Welcome, and thank you for visiting Our Lady of Sorrows Church online. We hope that our website gives you the information you are seeking. Please feel free to read more about our church on this site, or come in for a visit. We would love to greet you and share with you our love for Jesus Christ and for you, our neighbor.

Our Faith


We believe that the door to salvation is always open and so are the doors to our church. Our mission is to be fully devoted to Jesus by opening our arms to those in search of the truth. We show God’s love and concern for our fellow man at every opportunity. Through works of charity and opening our doors to listen and love, we feel that we are walking in the footsteps of Jesus Christ.

Mass Times


Mass is held in the Church:

Saturday evening at 4:30 PM
Sunday Morning at 7:30 AM and 10:00 AM.

Weekdays: Wednesday, Thursday & Friday at 8:00 AM

Reconciliation: Saturday 3:30-4:00 PM

Baptism by appointment.

Weddings:  Begin by calling the parish office 6 months prior to provisional wedding date.















The seven sacraments—Baptism, Confirmation, Holy Communion, Confession, Marriage, Holy Orders, and the Anointing of the Sick—are the life of the Catholic Church. Each sacrament is an outward sign of an inward grace. When we participate in them worthily, each provides us with graces—with the life of God in our soul.


For Catholics, the Sacrament of Baptism is the first step in a lifelong journey of commitment and discipleship. Whether we are baptized as infants or adults, Baptism is the Church's way of celebrating and enacting the embrace of God.



Catholics believe the Eucharist, or Communion, is both a sacrifice and a meal. We believe in the real presence of Jesus, who died for our sins. As we receive Christ's Body and Blood, we also are nourished spiritually and brought closer to God.



The Catholic Sacrament of Reconciliation (also known as Penance, or Penance and Reconciliation) has three elements: conversion, confession and celebration. In it we find God's unconditional forgiveness; as a result we are called to forgive others.


Confirmation is a Catholic Sacrament of mature Christian commitment and a deepening of baptismal gifts. It is one of the three Sacraments of Initiation for Catholics. It is most often associated with the gifts of the Holy Spirit.


For Catholics, the Sacrament of Marriage, or Holy Matrimony, is a public sign that one gives oneself totally to this other person. It is also a public statement about God: the loving union of husband and wife speaks of family values and also God's values.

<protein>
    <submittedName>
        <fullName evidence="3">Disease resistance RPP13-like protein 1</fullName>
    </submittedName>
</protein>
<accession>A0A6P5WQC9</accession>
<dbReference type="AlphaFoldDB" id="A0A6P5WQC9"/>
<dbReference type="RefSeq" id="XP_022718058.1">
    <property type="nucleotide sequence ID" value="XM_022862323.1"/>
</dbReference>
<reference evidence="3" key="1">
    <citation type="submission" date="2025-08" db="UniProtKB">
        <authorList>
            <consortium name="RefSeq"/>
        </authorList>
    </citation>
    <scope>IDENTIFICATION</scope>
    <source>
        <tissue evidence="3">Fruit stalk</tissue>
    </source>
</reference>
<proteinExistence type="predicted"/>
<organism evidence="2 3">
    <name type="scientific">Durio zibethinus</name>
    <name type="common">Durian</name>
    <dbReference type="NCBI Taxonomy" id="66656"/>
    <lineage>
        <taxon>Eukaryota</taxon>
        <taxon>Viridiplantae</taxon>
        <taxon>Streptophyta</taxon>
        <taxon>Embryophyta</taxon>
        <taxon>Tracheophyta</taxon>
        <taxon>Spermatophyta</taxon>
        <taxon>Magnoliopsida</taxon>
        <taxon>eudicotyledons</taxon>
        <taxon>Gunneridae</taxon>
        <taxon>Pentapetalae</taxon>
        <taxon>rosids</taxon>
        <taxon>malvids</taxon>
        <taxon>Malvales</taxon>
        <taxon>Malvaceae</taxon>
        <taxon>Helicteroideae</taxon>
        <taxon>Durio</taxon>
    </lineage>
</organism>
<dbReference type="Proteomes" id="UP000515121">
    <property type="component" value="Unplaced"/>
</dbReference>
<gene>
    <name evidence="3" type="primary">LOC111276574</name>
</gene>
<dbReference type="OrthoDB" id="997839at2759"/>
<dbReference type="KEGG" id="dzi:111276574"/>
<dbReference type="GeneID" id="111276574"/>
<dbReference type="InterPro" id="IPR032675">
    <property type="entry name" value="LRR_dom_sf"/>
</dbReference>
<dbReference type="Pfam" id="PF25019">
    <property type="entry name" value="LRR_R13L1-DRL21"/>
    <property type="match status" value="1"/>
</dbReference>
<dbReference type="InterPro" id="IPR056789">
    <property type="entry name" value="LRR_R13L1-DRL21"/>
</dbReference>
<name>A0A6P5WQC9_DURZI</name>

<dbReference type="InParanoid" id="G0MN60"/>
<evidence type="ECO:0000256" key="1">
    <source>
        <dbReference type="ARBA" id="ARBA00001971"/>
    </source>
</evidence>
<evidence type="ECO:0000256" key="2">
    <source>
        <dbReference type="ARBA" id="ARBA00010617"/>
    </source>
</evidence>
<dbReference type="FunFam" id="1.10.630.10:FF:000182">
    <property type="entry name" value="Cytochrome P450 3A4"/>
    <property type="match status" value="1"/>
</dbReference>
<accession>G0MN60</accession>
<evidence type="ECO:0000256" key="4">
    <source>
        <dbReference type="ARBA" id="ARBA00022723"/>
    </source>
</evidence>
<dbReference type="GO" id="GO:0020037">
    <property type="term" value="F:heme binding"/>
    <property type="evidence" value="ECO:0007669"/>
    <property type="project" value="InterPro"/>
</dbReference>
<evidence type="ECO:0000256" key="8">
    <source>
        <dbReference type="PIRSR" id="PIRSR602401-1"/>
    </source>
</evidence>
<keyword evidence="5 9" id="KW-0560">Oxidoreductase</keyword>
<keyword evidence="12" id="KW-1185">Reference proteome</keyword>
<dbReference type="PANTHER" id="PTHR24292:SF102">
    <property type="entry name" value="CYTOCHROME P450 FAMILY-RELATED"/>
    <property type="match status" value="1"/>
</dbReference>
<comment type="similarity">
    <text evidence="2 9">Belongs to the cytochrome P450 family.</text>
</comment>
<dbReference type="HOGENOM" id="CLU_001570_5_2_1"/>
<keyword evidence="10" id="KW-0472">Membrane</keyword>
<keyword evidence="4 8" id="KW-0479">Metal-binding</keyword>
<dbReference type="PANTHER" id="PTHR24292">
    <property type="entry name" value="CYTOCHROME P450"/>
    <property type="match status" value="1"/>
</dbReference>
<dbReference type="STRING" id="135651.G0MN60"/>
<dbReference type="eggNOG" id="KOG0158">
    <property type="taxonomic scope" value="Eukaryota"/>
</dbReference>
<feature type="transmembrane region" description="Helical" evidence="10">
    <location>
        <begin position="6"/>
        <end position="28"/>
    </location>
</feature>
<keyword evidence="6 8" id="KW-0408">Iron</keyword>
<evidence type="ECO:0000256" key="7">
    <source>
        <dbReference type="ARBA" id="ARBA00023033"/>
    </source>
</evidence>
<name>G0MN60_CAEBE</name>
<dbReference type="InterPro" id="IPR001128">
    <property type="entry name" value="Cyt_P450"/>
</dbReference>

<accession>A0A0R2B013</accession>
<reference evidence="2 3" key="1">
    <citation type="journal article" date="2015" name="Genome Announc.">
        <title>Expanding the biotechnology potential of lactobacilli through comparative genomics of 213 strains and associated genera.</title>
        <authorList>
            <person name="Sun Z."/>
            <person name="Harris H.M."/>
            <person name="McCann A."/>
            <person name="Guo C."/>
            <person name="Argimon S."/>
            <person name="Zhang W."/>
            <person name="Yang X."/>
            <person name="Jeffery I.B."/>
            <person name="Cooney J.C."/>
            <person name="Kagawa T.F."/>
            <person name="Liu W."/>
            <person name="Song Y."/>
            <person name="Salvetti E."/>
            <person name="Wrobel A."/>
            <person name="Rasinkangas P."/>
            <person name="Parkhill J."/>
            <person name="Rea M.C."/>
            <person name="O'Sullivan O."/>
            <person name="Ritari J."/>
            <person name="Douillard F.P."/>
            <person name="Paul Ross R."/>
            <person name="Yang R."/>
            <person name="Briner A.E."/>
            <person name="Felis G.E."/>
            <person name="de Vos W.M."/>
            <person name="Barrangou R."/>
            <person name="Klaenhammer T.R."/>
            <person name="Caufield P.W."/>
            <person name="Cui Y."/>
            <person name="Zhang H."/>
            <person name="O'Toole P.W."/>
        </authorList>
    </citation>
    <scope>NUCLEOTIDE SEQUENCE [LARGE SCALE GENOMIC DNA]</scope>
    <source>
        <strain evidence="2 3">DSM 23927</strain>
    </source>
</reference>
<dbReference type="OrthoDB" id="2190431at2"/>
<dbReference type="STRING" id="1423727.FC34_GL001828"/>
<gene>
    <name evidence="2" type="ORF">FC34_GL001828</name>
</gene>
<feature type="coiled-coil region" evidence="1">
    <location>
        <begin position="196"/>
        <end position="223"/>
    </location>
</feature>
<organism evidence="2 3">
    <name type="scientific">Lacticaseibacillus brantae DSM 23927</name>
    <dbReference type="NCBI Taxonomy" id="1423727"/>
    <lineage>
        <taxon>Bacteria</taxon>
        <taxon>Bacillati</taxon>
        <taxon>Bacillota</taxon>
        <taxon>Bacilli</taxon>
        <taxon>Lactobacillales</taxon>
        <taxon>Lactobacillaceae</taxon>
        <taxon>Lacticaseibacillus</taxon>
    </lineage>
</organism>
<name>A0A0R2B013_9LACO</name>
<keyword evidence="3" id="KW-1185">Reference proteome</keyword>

Holy Orders
In the Sacrament of Holy Orders, or Ordination, the priest being ordained vows to lead other Catholics by bringing them the sacraments (especially the Eucharist), by proclaiming the Gospel, and by providing other means to holiness.


Anointing of the Sick
The Catholic Sacrament of Anointing of the Sick, formerly known as Last Rites or Extreme Unction, is a ritual of healing appropriate not only for physical but also for mental and spiritual sickness.

First Reading — Thus says the Lord GOD: I will open your graves, have you rise from them, and settle you on your land. Then you shall know I am the LORD, O my people! (Ezekiel 37:12-14).
Psalm — With the Lord there is mercy and fullness of redemption (Psalm 130).
Second Reading — If Christ is in you, the spirit is alive even if the body is dead because of sin (Romans 8:8-11).
Gospel — Lazarus, dead for four days, came out of his tomb when Jesus called his name
(John 11:1-45 [3-7, 17, 20-27, 33b-45]).

On the Fifth Sunday of Lent, just before we begin to enter Holy Week, we are summoned to Bethany. If we had been friends of Mary, Lazarus, and Martha, and found out that Lazarus was gravely ill, we probably would have dropped everything to be with them. This was what was so surprising about the behavior of Jesus. Although he was their close friend, he chose to stay away, that God’s glory would be manifested. This is a persistent theme in John’s Gospel. Right to the very end, Jesus’ works were meant to give glory to the Father. As our Lenten journey reaches a crescendo, let us be mindful that, as people who have “put on Christ” in baptism, we are also called, by our attitudes and actions, to give glory to God.   Copyright © J. S. Paluch Co.


Those who believe in Jesus, and walk in his ways, will never die.

Our worldly desires bind us up in burial cloths fashioned from our sins that block the will of God from our sight.  By putting aside selfish ways and trusting in God's love and mercy, we allow Christ to call us forth from death so that we might lead a resurrected life in the Spirit.

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